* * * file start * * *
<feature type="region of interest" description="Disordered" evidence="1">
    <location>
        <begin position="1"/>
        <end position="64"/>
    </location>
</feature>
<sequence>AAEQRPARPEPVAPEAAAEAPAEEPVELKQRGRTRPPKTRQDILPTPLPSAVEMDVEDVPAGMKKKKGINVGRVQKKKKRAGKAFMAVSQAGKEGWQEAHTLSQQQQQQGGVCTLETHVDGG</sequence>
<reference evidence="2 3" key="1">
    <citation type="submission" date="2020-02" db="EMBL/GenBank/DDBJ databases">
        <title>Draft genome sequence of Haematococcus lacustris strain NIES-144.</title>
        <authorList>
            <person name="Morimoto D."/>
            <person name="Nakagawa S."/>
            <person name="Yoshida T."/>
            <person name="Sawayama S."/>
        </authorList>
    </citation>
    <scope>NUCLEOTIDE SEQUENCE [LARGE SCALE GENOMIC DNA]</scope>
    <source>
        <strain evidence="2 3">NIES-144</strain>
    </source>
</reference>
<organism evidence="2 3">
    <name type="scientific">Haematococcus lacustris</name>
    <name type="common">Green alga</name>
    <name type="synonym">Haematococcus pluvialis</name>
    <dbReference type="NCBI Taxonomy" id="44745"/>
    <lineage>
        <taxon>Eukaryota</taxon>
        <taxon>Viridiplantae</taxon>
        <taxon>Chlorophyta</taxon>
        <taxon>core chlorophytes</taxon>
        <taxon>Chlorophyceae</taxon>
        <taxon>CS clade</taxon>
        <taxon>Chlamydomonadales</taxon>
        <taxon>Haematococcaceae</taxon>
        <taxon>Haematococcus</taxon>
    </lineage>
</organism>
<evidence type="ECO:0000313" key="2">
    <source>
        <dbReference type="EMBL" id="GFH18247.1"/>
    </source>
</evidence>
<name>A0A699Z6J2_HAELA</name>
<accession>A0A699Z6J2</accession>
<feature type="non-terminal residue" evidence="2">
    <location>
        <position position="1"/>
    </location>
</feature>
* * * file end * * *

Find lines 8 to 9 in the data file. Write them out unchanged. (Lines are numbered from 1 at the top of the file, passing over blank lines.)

<reference evidence="2 3" key="1">
    <citation type="submission" date="2020-02" db="EMBL/GenBank/DDBJ databases">